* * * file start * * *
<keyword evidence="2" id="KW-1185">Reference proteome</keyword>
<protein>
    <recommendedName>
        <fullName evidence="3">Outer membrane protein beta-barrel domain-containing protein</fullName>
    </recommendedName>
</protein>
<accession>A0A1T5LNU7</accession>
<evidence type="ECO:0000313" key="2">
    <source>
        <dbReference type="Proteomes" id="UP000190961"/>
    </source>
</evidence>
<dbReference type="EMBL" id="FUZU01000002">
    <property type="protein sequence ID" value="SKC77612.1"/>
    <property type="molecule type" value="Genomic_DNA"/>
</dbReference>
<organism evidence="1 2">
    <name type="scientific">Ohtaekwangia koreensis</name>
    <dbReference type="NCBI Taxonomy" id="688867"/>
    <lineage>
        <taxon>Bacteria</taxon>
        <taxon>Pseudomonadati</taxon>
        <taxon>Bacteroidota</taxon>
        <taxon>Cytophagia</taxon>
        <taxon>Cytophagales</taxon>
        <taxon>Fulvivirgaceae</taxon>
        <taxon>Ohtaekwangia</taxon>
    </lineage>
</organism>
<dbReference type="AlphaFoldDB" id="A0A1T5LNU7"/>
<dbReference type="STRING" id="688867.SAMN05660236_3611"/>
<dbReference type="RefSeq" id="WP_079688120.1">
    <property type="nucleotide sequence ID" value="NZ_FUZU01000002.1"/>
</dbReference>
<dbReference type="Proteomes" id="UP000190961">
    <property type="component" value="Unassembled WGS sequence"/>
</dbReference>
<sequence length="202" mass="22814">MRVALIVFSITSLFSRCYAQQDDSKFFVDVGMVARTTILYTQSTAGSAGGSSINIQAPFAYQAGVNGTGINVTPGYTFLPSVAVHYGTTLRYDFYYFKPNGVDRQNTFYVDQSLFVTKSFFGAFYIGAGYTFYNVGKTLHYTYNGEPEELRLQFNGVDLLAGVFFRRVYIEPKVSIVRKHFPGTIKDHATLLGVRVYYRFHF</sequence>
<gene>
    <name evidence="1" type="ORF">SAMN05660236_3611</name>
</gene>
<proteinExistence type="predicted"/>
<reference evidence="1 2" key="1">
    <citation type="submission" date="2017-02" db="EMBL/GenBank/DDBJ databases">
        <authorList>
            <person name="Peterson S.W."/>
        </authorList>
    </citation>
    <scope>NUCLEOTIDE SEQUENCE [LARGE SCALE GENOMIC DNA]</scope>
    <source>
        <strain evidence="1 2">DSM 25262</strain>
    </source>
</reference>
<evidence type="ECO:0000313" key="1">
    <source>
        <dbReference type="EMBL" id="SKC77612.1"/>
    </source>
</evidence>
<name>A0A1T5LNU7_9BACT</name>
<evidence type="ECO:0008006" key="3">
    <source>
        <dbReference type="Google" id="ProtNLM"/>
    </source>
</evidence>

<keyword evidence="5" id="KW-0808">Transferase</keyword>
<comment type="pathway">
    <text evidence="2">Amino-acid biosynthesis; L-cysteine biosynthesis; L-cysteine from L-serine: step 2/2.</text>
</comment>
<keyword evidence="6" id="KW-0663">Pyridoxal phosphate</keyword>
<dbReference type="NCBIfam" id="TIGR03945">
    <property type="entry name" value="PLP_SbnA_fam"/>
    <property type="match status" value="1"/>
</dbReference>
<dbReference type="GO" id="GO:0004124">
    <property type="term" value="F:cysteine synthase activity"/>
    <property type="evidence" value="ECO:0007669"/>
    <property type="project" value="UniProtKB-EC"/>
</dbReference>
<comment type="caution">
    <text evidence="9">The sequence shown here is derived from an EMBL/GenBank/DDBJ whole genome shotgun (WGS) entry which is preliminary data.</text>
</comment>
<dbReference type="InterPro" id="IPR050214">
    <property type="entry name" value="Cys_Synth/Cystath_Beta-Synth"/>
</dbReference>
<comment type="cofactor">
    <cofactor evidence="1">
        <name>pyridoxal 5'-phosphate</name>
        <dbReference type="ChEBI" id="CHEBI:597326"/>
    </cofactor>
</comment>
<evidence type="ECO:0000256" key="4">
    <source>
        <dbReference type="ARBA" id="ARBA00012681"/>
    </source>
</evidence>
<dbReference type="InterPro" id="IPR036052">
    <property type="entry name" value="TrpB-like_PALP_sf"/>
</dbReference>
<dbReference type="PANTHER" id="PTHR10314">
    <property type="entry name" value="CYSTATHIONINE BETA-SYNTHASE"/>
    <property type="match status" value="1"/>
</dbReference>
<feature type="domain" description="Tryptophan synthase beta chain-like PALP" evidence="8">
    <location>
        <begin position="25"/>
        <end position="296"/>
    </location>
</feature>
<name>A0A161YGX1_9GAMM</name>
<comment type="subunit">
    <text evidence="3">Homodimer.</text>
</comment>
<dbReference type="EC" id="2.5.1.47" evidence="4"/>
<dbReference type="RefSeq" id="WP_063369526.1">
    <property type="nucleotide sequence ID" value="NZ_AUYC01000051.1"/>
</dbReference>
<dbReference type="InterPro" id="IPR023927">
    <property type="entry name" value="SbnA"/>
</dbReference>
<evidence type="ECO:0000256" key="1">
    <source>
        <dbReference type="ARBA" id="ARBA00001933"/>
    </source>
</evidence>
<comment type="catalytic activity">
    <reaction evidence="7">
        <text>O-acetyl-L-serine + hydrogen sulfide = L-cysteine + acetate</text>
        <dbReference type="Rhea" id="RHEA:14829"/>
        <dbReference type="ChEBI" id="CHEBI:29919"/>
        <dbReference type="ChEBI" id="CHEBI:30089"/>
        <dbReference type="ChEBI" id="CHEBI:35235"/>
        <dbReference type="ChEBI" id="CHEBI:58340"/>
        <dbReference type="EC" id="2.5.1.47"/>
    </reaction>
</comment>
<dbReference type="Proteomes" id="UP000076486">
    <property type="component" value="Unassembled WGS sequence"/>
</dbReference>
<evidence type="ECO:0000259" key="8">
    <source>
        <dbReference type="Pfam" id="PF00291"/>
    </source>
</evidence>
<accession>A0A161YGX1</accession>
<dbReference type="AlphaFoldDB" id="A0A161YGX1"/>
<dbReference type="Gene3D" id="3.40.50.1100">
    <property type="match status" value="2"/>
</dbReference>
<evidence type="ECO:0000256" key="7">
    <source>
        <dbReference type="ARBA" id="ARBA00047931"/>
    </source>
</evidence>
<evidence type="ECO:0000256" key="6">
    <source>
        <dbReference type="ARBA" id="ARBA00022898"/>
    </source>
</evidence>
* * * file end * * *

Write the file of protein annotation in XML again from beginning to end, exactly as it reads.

<keyword evidence="2" id="KW-1185">Reference proteome</keyword>
<protein>
    <recommendedName>
        <fullName evidence="3">Outer membrane protein beta-barrel domain-containing protein</fullName>
    </recommendedName>
</protein>
<accession>A0A1T5LNU7</accession>
<evidence type="ECO:0000313" key="2">
    <source>
        <dbReference type="Proteomes" id="UP000190961"/>
    </source>
</evidence>
<dbReference type="EMBL" id="FUZU01000002">
    <property type="protein sequence ID" value="SKC77612.1"/>
    <property type="molecule type" value="Genomic_DNA"/>
</dbReference>
<organism evidence="1 2">
    <name type="scientific">Ohtaekwangia koreensis</name>
    <dbReference type="NCBI Taxonomy" id="688867"/>
    <lineage>
        <taxon>Bacteria</taxon>
        <taxon>Pseudomonadati</taxon>
        <taxon>Bacteroidota</taxon>
        <taxon>Cytophagia</taxon>
        <taxon>Cytophagales</taxon>
        <taxon>Fulvivirgaceae</taxon>
        <taxon>Ohtaekwangia</taxon>
    </lineage>
</organism>
<dbReference type="AlphaFoldDB" id="A0A1T5LNU7"/>
<dbReference type="STRING" id="688867.SAMN05660236_3611"/>
<dbReference type="RefSeq" id="WP_079688120.1">
    <property type="nucleotide sequence ID" value="NZ_FUZU01000002.1"/>
</dbReference>
<dbReference type="Proteomes" id="UP000190961">
    <property type="component" value="Unassembled WGS sequence"/>
</dbReference>
<sequence length="202" mass="22814">MRVALIVFSITSLFSRCYAQQDDSKFFVDVGMVARTTILYTQSTAGSAGGSSINIQAPFAYQAGVNGTGINVTPGYTFLPSVAVHYGTTLRYDFYYFKPNGVDRQNTFYVDQSLFVTKSFFGAFYIGAGYTFYNVGKTLHYTYNGEPEELRLQFNGVDLLAGVFFRRVYIEPKVSIVRKHFPGTIKDHATLLGVRVYYRFHF</sequence>
<gene>
    <name evidence="1" type="ORF">SAMN05660236_3611</name>
</gene>
<proteinExistence type="predicted"/>
<reference evidence="1 2" key="1">
    <citation type="submission" date="2017-02" db="EMBL/GenBank/DDBJ databases">
        <authorList>
            <person name="Peterson S.W."/>
        </authorList>
    </citation>
    <scope>NUCLEOTIDE SEQUENCE [LARGE SCALE GENOMIC DNA]</scope>
    <source>
        <strain evidence="1 2">DSM 25262</strain>
    </source>
</reference>
<evidence type="ECO:0000313" key="1">
    <source>
        <dbReference type="EMBL" id="SKC77612.1"/>
    </source>
</evidence>
<name>A0A1T5LNU7_9BACT</name>
<evidence type="ECO:0008006" key="3">
    <source>
        <dbReference type="Google" id="ProtNLM"/>
    </source>
</evidence>

<keyword evidence="5" id="KW-0808">Transferase</keyword>
<comment type="pathway">
    <text evidence="2">Amino-acid biosynthesis; L-cysteine biosynthesis; L-cysteine from L-serine: step 2/2.</text>
</comment>
<keyword evidence="6" id="KW-0663">Pyridoxal phosphate</keyword>
<dbReference type="NCBIfam" id="TIGR03945">
    <property type="entry name" value="PLP_SbnA_fam"/>
    <property type="match status" value="1"/>
</dbReference>
<dbReference type="GO" id="GO:0004124">
    <property type="term" value="F:cysteine synthase activity"/>
    <property type="evidence" value="ECO:0007669"/>
    <property type="project" value="UniProtKB-EC"/>
</dbReference>
<comment type="caution">
    <text evidence="9">The sequence shown here is derived from an EMBL/GenBank/DDBJ whole genome shotgun (WGS) entry which is preliminary data.</text>
</comment>
<dbReference type="InterPro" id="IPR050214">
    <property type="entry name" value="Cys_Synth/Cystath_Beta-Synth"/>
</dbReference>
<comment type="cofactor">
    <cofactor evidence="1">
        <name>pyridoxal 5'-phosphate</name>
        <dbReference type="ChEBI" id="CHEBI:597326"/>
    </cofactor>
</comment>
<evidence type="ECO:0000256" key="4">
    <source>
        <dbReference type="ARBA" id="ARBA00012681"/>
    </source>
</evidence>
<dbReference type="InterPro" id="IPR036052">
    <property type="entry name" value="TrpB-like_PALP_sf"/>
</dbReference>
<dbReference type="PANTHER" id="PTHR10314">
    <property type="entry name" value="CYSTATHIONINE BETA-SYNTHASE"/>
    <property type="match status" value="1"/>
</dbReference>
<feature type="domain" description="Tryptophan synthase beta chain-like PALP" evidence="8">
    <location>
        <begin position="25"/>
        <end position="296"/>
    </location>
</feature>
<name>A0A161YGX1_9GAMM</name>
<comment type="subunit">
    <text evidence="3">Homodimer.</text>
</comment>
<dbReference type="EC" id="2.5.1.47" evidence="4"/>
<dbReference type="RefSeq" id="WP_063369526.1">
    <property type="nucleotide sequence ID" value="NZ_AUYC01000051.1"/>
</dbReference>
<dbReference type="InterPro" id="IPR023927">
    <property type="entry name" value="SbnA"/>
</dbReference>
<evidence type="ECO:0000256" key="1">
    <source>
        <dbReference type="ARBA" id="ARBA00001933"/>
    </source>
</evidence>
<comment type="catalytic activity">
    <reaction evidence="7">
        <text>O-acetyl-L-serine + hydrogen sulfide = L-cysteine + acetate</text>
        <dbReference type="Rhea" id="RHEA:14829"/>
        <dbReference type="ChEBI" id="CHEBI:29919"/>
        <dbReference type="ChEBI" id="CHEBI:30089"/>
        <dbReference type="ChEBI" id="CHEBI:35235"/>
        <dbReference type="ChEBI" id="CHEBI:58340"/>
        <dbReference type="EC" id="2.5.1.47"/>
    </reaction>
</comment>
<dbReference type="Proteomes" id="UP000076486">
    <property type="component" value="Unassembled WGS sequence"/>
</dbReference>
<evidence type="ECO:0000259" key="8">
    <source>
        <dbReference type="Pfam" id="PF00291"/>
    </source>
</evidence>
<accession>A0A161YGX1</accession>
<dbReference type="AlphaFoldDB" id="A0A161YGX1"/>
<dbReference type="Gene3D" id="3.40.50.1100">
    <property type="match status" value="2"/>
</dbReference>
<evidence type="ECO:0000256" key="7">
    <source>
        <dbReference type="ARBA" id="ARBA00047931"/>
    </source>
</evidence>
<evidence type="ECO:0000256" key="6">
    <source>
        <dbReference type="ARBA" id="ARBA00022898"/>
    </source>
</evidence>